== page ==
Chris and I both started reading at three years old and were fluent independent readers before starting school. I think we both kind of assumed that our children would be, too, and it’s been a little surprising that RoRo has learnt to read at school. She’s had a fair bit of help from us and we have certainly not been remiss in sharing our love of books with her. Bedtime stories have been part of her life almost from day one and we’ve read to her at other times, too. We are regular visitors to the library – and the girls usually have their tickets full. We both read a lot and always have a book (or three or four, in Chris’s case) on the go, carrying them round the house with us and out and about when there’s any likelihood of having to sit and wait anywhere.
I made a half-hearted attempt to do phonics with RoRo when she was three, but I really didn’t understand it and she wasn’t noticeably receptive at that point. She’s always been much more keen on being read to, than reading herself. We’ve tried to entice her with the possibilities open to her once she learns to read – if she wants one more chapter, she’ll be able to have one, she won’t be tied to what we want to read, she’ll be able to do the accents herself in her head, she’ll have so many books and worlds that she’ll be able to discover – but she’s only shown the odd glimmer of interest in this end result.
But, I think, as with so many developmental steps (talking, crawling, walking, jumping…), she needed to be ready in herself. Some people will jump in at three, others will not really get into it until they’re seven or so. Not that I’d advocate doing nothing to teach or encourage reading until a child suddenly develops an interest. I don’t think I was wrong in attempting to teach her phonics at an early age (though I was definitely wrong in the methods I used), I don’t think we were wrong in helping her with her school books and getting other books to encourage her when she was losing enthusiasm with the school books. I don’t think we were wrong in practising her phonics with her throughout Reception. And I most certainly don’t think we were wrong in filling her life with books from her first days. But I do think we were (I was – I may well be putting words in Chris’s mouth here) wrong to expect her to read at a very early age just because we did.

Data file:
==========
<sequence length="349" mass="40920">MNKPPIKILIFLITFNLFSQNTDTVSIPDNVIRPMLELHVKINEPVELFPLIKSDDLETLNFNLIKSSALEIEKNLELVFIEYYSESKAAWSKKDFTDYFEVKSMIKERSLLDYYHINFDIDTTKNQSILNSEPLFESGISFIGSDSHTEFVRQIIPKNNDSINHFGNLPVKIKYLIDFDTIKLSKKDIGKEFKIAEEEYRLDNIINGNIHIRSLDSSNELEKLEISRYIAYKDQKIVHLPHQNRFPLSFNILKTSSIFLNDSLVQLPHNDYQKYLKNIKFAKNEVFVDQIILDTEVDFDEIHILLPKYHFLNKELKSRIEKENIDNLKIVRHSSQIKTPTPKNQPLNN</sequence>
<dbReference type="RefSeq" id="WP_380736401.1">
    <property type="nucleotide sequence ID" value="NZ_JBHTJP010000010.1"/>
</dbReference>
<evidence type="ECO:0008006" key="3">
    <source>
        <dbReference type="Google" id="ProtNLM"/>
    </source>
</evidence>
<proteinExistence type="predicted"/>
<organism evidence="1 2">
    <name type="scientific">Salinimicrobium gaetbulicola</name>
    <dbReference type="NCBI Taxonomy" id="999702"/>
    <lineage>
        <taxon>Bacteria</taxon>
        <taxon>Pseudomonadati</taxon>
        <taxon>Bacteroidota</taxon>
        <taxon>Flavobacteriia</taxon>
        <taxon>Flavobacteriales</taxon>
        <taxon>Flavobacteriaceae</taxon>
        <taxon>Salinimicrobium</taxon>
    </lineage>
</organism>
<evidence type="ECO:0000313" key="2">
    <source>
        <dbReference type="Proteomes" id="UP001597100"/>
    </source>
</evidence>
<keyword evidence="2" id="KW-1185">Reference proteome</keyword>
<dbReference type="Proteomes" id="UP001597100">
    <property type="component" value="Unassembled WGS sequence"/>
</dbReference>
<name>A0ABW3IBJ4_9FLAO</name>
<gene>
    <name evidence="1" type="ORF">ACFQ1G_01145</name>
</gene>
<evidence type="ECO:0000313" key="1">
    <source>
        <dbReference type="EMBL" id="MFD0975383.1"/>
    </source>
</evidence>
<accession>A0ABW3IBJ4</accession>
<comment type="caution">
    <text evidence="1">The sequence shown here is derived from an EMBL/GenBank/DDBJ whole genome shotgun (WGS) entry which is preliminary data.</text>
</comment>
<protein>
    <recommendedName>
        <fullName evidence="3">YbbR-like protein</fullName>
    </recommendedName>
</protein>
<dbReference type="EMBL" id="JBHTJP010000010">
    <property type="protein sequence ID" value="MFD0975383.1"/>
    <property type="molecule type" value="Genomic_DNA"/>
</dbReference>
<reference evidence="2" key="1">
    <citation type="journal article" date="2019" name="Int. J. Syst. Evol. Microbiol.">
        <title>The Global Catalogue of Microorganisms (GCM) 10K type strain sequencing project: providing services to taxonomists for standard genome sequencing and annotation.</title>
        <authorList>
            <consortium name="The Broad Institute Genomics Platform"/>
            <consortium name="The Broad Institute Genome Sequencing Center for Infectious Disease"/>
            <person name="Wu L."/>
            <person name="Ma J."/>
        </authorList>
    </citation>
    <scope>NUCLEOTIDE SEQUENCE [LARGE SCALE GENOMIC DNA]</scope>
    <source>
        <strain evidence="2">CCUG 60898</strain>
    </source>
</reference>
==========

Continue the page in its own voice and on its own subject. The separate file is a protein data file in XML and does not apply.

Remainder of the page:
This weekend, though, she searched through all her Magic Tree House books (that I’ve read to her once), found the first one and read it. To herself. She sat on the stairs reading it (out loud, though sometimes under her breath) and wouldn’t come down to dinner until she’d finished the bit she was reading. She sat in the armchair and read before and after dinner. She got into bed and read while I was getting LaLa ready for bed and reading to her, then came through to our room and read some more, before she was interrupted to be read to – one chapter of The Silver Chair from me and one chapter of Archer’s Goon from Chris – and then she finished the book in bed before going to sleep. She came downstairs this morning carrying the second book and proceeded to read half the first chapter – some bits to LaLa and some bits on her own.
I’m sure there are some of you out there who understand my total and utter glee at this step: moving on to enthusiastic independent reading. I had butterflies, I was so excited. All the books out there to discover and get lost in. Magical worlds to explore. Fascinating facts to delve into. Mysteries to solve. Beautiful passages and poems to bury herself in. How wonderful to have all that ahead of her.
And I really don’t care when it happens, as long as it does happen. I believe that she’s pretty much at the stage she’s expected to be at this point in her school career (in the final term of Year One) – perhaps a little ahead, though I’m not positive. Which is great. It would have been great if she’d done it before school. It would have been great if she’d done it in Reception. And it would have been great if she’d done it in Year 2. What is without a doubt great is that she’s got the reading bug and hopefully will never lose it.
What do you think? Do you think there’s an ideal age or stage when children are most receptive to learning to read? Do you think it’s wrong to try to start them earlier? Do you remember when you started to read independently? Did you feel a similar excitement when your children reached that point? Oh, and, can you recommend some other good chapter books for her to get her teeth into, once she’s got through (or got fed up with) the Magic Tree House series?